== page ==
Thank you Laura and Millie for being a voice for survivors; you are amazing wāhine and an inspiration.
Tamara Waugh, survivor and advocate for change, visited The AM Show last Tuesday to share her story and raise awareness of sexual abuse and its prevalence in New Zealand.
You are an inspiration, Tamara! This video may be distressing to some viewers/listeners.
Laura is supporting #dosomethinghelpful this May. She is selling t-shirts, hoodies, and stickers that support HELP Auckland’s work. Laura is also sharing her story. Some of you may find this story challenging. Kia kaha Laura. We are so proud of you. (Laura is bottom right with the family dog)
Click here to view the article.
Order T-shirts/Hoodies/Stickers for HELP here
Tamara, survivor and board member, delivered a powerful speech about how HELP Auckland supported her to recovery. It occured not with just one therapist but many staff to enable her to heal to live the life she has now. To listen to her speech click here
Do Something HELPful - May 2021
Small actions can make a big difference, so HELP Auckland is challenging Aucklanders to Do Something HELPful during the month of May and raise vital funds for HELP Auckland.
Participants pledge to Do Something HELPful during May - for themselves, their family, workplace, community or environment. They ask friends and whānau and sponsor them through an online funding platform - and raise vital funds for HELP Auckland.
1 in 4 girls and 1 in 7 boys may be sexually abused by adulthood. It’s time to do something about it - sign up to the Do Something HELPful challenge in May and HELP protect future generations from sexual abuse.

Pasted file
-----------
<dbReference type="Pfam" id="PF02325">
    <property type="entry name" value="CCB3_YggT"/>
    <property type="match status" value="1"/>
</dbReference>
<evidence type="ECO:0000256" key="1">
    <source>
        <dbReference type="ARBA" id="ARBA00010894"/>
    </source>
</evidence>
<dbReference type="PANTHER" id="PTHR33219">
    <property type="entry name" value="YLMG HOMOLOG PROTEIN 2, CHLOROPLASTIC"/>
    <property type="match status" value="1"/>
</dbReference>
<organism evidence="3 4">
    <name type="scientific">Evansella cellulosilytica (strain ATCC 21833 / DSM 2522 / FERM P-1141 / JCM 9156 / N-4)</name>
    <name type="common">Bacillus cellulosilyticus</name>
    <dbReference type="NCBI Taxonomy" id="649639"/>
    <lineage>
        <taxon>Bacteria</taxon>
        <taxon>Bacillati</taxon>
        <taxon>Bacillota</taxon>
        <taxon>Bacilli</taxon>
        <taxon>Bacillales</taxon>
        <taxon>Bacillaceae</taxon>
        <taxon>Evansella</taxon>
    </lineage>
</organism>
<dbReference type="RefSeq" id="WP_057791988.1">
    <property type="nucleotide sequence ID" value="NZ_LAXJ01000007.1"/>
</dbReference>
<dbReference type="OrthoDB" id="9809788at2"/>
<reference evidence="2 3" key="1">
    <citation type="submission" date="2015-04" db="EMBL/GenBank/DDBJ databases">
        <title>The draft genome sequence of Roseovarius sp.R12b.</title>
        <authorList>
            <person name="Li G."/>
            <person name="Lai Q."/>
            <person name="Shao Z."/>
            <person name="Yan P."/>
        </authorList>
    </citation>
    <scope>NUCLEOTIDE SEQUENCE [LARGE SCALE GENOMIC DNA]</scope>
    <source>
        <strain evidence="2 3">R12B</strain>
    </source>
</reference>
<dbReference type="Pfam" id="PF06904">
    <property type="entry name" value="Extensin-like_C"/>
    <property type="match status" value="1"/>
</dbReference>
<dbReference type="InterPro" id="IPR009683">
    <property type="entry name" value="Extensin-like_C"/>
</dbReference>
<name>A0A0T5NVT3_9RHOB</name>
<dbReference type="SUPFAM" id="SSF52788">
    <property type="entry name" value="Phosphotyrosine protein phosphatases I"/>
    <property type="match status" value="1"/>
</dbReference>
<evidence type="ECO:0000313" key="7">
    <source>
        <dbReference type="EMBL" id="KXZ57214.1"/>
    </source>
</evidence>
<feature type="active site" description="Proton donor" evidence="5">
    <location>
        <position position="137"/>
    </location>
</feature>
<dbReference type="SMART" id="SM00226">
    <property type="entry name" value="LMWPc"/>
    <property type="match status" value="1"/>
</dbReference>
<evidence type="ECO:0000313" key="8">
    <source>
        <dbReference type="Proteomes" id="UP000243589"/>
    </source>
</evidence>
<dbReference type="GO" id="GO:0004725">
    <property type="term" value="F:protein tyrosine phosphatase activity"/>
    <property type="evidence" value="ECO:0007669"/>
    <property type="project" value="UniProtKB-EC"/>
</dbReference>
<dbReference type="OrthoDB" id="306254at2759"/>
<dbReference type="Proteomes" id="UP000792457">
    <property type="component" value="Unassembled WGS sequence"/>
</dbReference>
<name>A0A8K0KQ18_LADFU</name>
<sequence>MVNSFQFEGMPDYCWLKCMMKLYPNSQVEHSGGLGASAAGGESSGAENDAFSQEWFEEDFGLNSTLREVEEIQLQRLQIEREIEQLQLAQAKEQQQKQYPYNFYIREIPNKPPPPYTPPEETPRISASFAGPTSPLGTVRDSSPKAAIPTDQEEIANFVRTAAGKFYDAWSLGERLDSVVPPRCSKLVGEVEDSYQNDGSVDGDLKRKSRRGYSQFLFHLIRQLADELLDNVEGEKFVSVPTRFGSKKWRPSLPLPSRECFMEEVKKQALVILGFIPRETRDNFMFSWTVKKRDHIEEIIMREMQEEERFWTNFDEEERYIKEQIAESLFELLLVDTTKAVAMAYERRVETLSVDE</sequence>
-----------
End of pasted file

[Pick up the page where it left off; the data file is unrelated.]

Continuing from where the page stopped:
To be launched at our HELP & Soul event May 4th. Sign up now and you could win tickets to this event with Holly Smith and Tayla Alexander performing.
HELP & Soul event raises nearly $8,600
An evening to remember in a stunning venue, light opera and modern soul music that will dazzle you and all for a great cause occured.
Special thanks to Gilmours Mt Roskill, Ripe Deli and Alexander PR for their ongoing support.
Sexual Violence Legislation to once again go before Parliament. We encourage all to approach their MPs in support of this legislation giving survivors a fairer trial. Opinion supplied
Paulette Benton-Greig, ex Help Auckland staff. The bill currently before Parliament will help complainants “feel more at ease, give clearer and better evidence, and be less harmed by the process”. Click here to read more.
Wellington Girls’ College student Lauren Hardie was recently sent home to change her clothes after endangering male teachers with her tank top. In much the same way as I threatened men and boys about 30 years ago, the 17-year-old dared to wear a top showing a bit of flesh, and was shamed for it. The difference between what happened to Lauren and me is she and her mates didn’t stand for it, and the school did the right thing. Eventually.
This story has an excellent video of students at the school talking about body shaming and dress coding. They express how they did not accept this! Click here to read the story and view the video. We encourage you to share this on your social media!
Postponed until May 4th
6pm to 8.30pm
An evening to remember in a stunning venue, light opera that will dazzle you and all for a great cause.
Entertainment: Tayla Alexander is an award-winning young opera singer.
Wine, craft beer and canapes provided
Tickets: $65 pp or $120 for two. (You will receive a receipt which is your ticket to the event).